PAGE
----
Researchers have found the first proof that a chemical in the brain called glutamate is linked to suicidal behavior, offering new hope for efforts to prevent people from taking their own lives.
Writing in the journal Neuropsychopharmacology, Michigan State University's Lena Brundin and an international team of co-investigators present the first evidence that glutamate is more active in the brains of people who attempt suicide. Glutamate is an amino acid that sends signals between nerve cells and has long been a suspect in the search for chemical causes of depression.
"The findings are important because they show a mechanism of disease in patients," said Brundin, an associate professor of experimental psychiatry in MSU's College of Human Medicine. "There's been a lot of focus on another neurotransmitter called serotonin for about 40 years now. The conclusion from our paper is that we need to turn some of that focus to glutamate."
Brundin and colleagues examined glutamate activity by measuring quinolinic acid -- which flips a chemical switch that makes glutamate send more signals to nearby cells -- in the spinal fluid of 100 patients in Sweden. About two-thirds of the participants were admitted to a hospital after attempting suicide and the rest were healthy.
They found that suicide attempters had more than twice as much quinolinic acid in their spinal fluid as the healthy people, which indicated increased glutamate signaling between nerve cells. Those who reported the strongest desire to kill themselves also had the highest levels of the acid.
The results also showed decreased quinolinic acid levels among a subset of patients who came back six months later, when their suicidal behavior had ended.
The findings explain why earlier research has pointed to inflammation in the brain as a risk factor for suicide. The body produces quinolinic acid as part of the immune response that creates inflammation.
Brundin said anti-glutamate drugs are still in development, but could soon offer a promising tool for preventing suicide. In fact, recent clinical studies have shown the anesthetic ketamine -- which inhibits glutamate signaling -- to be extremely effective in fighting depression, though its side effects prevent it from being used widely today.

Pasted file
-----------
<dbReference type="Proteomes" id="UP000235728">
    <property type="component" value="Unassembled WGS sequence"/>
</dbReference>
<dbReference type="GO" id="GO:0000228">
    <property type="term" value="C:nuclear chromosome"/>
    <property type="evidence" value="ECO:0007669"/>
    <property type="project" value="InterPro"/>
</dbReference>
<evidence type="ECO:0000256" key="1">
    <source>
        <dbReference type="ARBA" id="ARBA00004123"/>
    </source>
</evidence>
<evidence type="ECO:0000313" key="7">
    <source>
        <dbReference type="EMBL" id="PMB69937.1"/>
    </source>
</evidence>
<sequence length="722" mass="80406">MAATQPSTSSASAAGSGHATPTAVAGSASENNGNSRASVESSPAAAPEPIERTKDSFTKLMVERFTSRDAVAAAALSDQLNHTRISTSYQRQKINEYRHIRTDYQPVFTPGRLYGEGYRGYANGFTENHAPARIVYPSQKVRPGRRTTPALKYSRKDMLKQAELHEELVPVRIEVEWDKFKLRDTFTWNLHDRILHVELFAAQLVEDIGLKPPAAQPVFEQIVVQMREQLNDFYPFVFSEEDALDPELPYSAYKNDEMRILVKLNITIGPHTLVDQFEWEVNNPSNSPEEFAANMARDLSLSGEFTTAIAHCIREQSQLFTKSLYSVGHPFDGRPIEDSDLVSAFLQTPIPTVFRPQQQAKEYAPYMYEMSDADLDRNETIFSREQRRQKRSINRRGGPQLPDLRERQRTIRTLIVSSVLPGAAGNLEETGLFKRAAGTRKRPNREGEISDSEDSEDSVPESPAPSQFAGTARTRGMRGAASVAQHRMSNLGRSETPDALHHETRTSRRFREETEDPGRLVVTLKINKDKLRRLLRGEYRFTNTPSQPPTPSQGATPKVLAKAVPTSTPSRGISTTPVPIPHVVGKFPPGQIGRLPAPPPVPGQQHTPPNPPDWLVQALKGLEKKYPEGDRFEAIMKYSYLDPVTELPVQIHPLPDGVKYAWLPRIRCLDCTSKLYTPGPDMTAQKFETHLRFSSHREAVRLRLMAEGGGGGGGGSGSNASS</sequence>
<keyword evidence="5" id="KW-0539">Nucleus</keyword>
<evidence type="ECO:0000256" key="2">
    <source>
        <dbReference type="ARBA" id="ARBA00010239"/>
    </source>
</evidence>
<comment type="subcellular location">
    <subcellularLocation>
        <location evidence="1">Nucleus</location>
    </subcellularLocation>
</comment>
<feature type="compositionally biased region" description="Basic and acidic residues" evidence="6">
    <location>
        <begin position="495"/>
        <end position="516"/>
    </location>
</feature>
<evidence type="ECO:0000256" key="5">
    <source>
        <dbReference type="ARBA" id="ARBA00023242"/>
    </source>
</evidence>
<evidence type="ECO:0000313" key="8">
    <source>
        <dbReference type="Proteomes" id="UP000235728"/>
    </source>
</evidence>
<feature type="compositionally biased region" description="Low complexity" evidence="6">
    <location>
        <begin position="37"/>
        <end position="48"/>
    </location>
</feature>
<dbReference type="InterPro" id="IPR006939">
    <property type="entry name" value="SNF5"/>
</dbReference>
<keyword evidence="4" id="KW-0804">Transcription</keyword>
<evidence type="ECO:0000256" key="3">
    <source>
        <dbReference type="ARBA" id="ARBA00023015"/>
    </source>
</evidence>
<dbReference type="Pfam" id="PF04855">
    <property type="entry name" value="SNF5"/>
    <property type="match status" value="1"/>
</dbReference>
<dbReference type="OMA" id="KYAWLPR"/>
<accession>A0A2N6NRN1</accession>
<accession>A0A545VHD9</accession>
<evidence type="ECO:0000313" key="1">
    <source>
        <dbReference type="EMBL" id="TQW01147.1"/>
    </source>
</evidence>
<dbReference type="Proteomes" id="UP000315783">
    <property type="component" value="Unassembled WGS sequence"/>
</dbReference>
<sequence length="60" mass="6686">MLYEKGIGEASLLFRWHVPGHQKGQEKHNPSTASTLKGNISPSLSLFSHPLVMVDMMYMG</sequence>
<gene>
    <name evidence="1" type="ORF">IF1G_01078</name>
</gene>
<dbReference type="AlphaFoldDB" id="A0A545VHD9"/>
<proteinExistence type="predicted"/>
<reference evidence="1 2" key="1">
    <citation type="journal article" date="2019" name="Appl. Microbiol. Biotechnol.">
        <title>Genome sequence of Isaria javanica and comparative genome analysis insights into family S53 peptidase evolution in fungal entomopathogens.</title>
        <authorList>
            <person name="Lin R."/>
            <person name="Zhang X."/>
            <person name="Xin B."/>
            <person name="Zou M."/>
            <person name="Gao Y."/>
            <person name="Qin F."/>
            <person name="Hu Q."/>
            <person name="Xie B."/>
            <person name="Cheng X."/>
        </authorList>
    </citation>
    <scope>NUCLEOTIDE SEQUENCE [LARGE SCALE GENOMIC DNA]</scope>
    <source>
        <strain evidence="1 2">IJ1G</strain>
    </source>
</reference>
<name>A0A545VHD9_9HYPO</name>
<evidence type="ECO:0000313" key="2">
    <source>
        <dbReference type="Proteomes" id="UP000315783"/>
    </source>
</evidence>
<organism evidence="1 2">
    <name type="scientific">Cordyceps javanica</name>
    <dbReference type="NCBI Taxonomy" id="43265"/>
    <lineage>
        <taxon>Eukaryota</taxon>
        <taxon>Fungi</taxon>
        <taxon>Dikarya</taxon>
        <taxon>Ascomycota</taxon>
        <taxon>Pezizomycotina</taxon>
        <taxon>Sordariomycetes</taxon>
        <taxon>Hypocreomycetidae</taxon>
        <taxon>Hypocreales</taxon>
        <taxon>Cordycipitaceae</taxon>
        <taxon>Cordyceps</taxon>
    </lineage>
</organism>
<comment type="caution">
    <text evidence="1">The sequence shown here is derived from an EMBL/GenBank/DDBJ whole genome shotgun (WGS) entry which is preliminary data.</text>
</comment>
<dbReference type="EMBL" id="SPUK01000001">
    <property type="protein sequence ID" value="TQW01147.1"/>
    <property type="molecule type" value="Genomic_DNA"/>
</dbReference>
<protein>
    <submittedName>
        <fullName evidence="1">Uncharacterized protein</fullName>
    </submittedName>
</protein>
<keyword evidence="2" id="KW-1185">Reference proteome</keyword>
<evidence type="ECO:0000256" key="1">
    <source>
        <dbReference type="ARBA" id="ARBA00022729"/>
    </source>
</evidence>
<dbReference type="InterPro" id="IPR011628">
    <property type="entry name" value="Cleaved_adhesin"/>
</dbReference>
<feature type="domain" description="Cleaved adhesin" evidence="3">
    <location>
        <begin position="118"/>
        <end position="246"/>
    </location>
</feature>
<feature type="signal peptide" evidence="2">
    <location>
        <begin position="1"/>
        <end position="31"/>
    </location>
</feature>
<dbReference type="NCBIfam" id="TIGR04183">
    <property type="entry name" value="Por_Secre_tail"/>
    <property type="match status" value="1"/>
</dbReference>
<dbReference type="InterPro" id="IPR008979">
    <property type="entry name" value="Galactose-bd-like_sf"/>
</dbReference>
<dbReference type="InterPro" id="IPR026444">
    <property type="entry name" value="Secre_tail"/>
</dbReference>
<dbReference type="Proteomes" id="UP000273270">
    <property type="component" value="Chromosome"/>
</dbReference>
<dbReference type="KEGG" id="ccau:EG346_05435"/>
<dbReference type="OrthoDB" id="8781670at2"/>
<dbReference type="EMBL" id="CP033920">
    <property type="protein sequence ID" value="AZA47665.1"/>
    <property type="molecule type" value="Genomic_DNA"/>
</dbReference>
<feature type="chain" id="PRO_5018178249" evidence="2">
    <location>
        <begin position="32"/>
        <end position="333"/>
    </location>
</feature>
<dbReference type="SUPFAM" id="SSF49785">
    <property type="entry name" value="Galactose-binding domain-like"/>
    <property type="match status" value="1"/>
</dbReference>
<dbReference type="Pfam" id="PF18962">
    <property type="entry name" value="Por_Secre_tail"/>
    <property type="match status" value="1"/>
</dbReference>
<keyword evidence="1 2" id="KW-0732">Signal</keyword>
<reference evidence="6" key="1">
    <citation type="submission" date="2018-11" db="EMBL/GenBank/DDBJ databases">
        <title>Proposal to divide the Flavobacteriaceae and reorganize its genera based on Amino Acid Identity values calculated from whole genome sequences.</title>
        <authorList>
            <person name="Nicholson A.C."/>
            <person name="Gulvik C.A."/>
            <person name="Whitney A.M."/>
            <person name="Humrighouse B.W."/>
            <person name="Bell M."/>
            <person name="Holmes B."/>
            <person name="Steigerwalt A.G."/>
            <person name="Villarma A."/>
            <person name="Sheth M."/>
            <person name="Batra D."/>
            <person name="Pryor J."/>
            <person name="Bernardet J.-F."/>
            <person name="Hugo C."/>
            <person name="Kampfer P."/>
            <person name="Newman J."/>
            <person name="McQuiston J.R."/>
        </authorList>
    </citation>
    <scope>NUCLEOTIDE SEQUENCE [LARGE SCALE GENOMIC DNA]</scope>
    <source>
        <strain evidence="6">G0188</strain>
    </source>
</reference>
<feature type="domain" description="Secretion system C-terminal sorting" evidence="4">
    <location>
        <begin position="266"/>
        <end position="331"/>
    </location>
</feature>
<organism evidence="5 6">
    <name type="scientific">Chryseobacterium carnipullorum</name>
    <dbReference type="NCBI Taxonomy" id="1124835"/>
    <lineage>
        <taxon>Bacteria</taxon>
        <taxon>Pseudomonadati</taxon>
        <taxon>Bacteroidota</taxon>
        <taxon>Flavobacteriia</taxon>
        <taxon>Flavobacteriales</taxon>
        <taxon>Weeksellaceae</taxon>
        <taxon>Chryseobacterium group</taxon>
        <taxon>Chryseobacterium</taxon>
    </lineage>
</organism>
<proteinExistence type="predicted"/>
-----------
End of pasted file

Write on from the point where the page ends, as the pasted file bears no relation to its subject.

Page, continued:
In the meantime, Brundin said physicians should be aware of inflammation as a likely trigger for suicidal behavior. She is partnering with doctors in Grand Rapids, Mich., to design clinical trials using anti-inflammatory drugs.
"In the future, it's likely that blood samples from suicidal and depressive patients will be screened for inflammation," Brundin said. "It is important that primary health care physicians and psychiatrists work closely together on this."
Michigan State University: http://www.newsroom.msu.edu
This press release was posted to serve as a topic for discussion. Please comment below. We try our best to only post press releases that are associated with peer reviewed scientific literature. Critical discussions of the research are appreciated. If you need help finding a link to the original article, please contact us on twitter or via e-mail.
An Oregon company has developed a high-tech process for turning sewage into pure drinking water. Now it's asking the state for permission to give its recycled water to a group of home brewers.
Skull cap of Homo sapiens found in Israeli cave hints at time and place of cross-species mingling
Is there a conscious generosity in how ravens or bats share food, or monkeys or elephants save others, or is it simply the selfish instinct of group survival?
DNA research into early canine remains also raises clues about migration patterns of ancient humans
Research on 85 families finds less than a third of siblings with autism carry the same genetic risk, and in nearly 70% of cases known contributory mutations do not overlap
Flanked by curious fish and tended by a diver, these coral nurseries off the coast of the Florida Keys are being grown as transplants for damaged reefs
If we could turn back the clock millions of years, would animals evolve in the same way? Genome data suggests that their options would be limited
Ah, motherhood. I don’t know anything about it, but I heard there’s a lot of, like, sacrifice and stuff. Not only do you have to bring the brat into the world, but then you have to feed it for at least 18 years or you get in big trouble. That’s a lot of pressure.
It’s three in the morning in South Africa, in the middle of winter. Temperatures have dropped to just …
A jellyfish tagging study reveals the creatures' ability to swim against the current when forming their submarine swarms, say researchers.